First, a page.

“You want one?” He asked.
Oh hell yes I do. Any excuse to try weird foods.
Before I knew it, the six of us were staring at a bowl full of big, flying ants with huge greenish yellow bottoms. Paul ripped off the wings and the head and handed me the bottom.
“Here you go!” He said.
I took the ant and, much to the disgust of the onlooking boys, threw it in my mouth. It make a weird popping sound and squished as I ate it, but the thing wasn’t half bad.
“I don’t know if I would describe the taste as lemon flavoured” I said “but it’s not bad”
“Well you should try it in tea!” He said.
So we brewed some ants in boiling water and made a tea. And you know what? It tasted just like a sweet lemon tea. I could have SWORN that there was sugar in it, except that I had watched Paul make it. It was simply delicious!
Once we’d tried the tea, we convinced Natalie to have an ant.
“C’mon Natalie, think of the story! You’ve gotta try it!” And she did! And that meant the battle was on. The only two girls had done it and now the boys has to man up. Some did, some refused, but in the end we had some great laughs.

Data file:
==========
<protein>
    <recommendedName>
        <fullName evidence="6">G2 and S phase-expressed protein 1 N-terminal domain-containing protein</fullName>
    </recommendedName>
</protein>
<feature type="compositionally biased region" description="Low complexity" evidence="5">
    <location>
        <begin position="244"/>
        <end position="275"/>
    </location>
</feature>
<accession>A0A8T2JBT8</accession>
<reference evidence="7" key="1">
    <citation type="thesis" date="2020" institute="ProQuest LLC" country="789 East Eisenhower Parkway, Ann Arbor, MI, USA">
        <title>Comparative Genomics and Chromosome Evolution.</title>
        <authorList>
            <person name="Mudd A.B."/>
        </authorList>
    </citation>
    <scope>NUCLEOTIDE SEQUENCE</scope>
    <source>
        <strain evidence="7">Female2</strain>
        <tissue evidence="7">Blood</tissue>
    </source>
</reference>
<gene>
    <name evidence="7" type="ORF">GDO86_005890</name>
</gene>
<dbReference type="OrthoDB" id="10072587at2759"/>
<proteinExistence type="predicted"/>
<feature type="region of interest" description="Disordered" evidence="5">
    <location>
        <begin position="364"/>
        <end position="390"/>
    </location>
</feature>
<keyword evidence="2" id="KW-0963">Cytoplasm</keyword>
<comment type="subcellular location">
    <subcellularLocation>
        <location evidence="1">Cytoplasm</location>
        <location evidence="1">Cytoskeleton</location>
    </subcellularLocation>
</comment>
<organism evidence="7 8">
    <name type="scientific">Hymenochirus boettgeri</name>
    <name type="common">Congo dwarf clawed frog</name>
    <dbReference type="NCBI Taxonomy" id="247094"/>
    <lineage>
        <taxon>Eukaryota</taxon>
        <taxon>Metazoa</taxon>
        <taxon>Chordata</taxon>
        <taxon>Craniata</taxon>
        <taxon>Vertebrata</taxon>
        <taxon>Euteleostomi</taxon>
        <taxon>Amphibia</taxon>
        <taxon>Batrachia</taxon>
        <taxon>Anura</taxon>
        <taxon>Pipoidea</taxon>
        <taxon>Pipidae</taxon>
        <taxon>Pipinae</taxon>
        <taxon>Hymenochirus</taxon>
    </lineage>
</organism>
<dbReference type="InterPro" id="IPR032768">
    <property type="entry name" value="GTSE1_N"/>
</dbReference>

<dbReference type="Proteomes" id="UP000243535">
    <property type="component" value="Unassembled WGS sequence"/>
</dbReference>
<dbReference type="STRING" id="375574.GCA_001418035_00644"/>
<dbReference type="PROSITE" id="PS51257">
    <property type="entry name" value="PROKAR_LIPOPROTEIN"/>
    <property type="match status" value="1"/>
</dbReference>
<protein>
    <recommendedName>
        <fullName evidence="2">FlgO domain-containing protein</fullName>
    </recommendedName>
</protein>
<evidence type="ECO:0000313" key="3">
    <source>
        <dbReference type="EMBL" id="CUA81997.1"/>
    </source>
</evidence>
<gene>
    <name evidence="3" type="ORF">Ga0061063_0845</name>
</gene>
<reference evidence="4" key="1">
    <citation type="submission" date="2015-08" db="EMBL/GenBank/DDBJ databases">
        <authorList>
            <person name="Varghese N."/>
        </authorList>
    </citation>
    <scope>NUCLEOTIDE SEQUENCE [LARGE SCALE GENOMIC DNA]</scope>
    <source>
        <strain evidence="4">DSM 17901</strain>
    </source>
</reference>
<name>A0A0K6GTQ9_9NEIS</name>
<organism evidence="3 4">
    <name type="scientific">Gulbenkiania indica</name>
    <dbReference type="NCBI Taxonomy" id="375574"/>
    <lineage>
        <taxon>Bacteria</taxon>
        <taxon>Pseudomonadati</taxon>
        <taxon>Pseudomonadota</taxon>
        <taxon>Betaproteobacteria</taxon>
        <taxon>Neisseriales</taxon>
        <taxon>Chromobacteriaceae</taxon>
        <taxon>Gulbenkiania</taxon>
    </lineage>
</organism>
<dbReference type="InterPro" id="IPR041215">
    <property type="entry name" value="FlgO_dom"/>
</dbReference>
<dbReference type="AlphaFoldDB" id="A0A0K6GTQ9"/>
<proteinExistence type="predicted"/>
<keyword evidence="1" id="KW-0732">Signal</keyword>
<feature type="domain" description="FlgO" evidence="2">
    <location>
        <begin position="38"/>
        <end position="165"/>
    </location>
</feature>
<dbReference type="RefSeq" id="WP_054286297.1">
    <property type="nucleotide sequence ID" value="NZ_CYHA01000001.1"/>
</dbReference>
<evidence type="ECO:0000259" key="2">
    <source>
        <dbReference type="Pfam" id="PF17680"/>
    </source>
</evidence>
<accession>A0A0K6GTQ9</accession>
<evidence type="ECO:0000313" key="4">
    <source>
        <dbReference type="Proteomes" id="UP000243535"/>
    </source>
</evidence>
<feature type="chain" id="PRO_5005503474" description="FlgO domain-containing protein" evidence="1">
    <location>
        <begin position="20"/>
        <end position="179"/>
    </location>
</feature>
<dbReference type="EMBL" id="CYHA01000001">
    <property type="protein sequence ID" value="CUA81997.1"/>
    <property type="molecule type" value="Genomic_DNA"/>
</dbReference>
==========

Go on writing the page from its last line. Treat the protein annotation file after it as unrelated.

Just as the ants were losing their novelty, Gabriel announced we were having a musical competition. Fabulous. I’m musically inept. This should be fun.
Luckily, only 3 of the 40 or so people would be competing.
“Okay!” Said Gabriel “I’m going to choose some competitors to play the didgeridoo!”
He scanned the crowd, looked down and me and grinned.
“Hilary, why don’t you come up and play this for us!”
Surprisingly, I’ve actually played the didgeridoo before. Way back in Elementary school for a play we’d put on. I wasn’t good. But at least I could make the sound!
Turns out, I still kind of remember how to do it.
Natalie was another victim, and a girl from Taiwan. The three of us, standing there in front of the other 40 people we were living with, looking like fools. Well this won’t be embarrassing!
It was a good half hour competition. More of Gabriel making jokes than us performing, but he had us all in stitches. Innuendos, flat out making fun of us, and tangent stories that had nothing to do with anything. I think everyone had a great time.
In the end I ended up winning a $100 voucher for the Minjin Swing. Similar to the Gorge Swing in Zimbabwe, the Minjin Swing sends you flying through the jungle, face first, at warp speeds. Yup, I’m in!
Natalie won wake boarding lessons for two and the Taiwanese girl won a highly sought after Tropic Days T-shirt. Everyone was a winner because we were all so incredible… Haha yeah right.
After that the BBQ was over, some people stayed for more drinks, others headed to the Woolshed for some table dancing, and others to bed. I had to be up again in 7 hours for my reef tour, so it was bedtime for me. But overall, a successful evening of trying new things!
(To note: when I went to book the Minjin swing later, everything was booked up. I was a little upset, but made Gabriel promise he would pass it along to a worthy adversary! Next time!)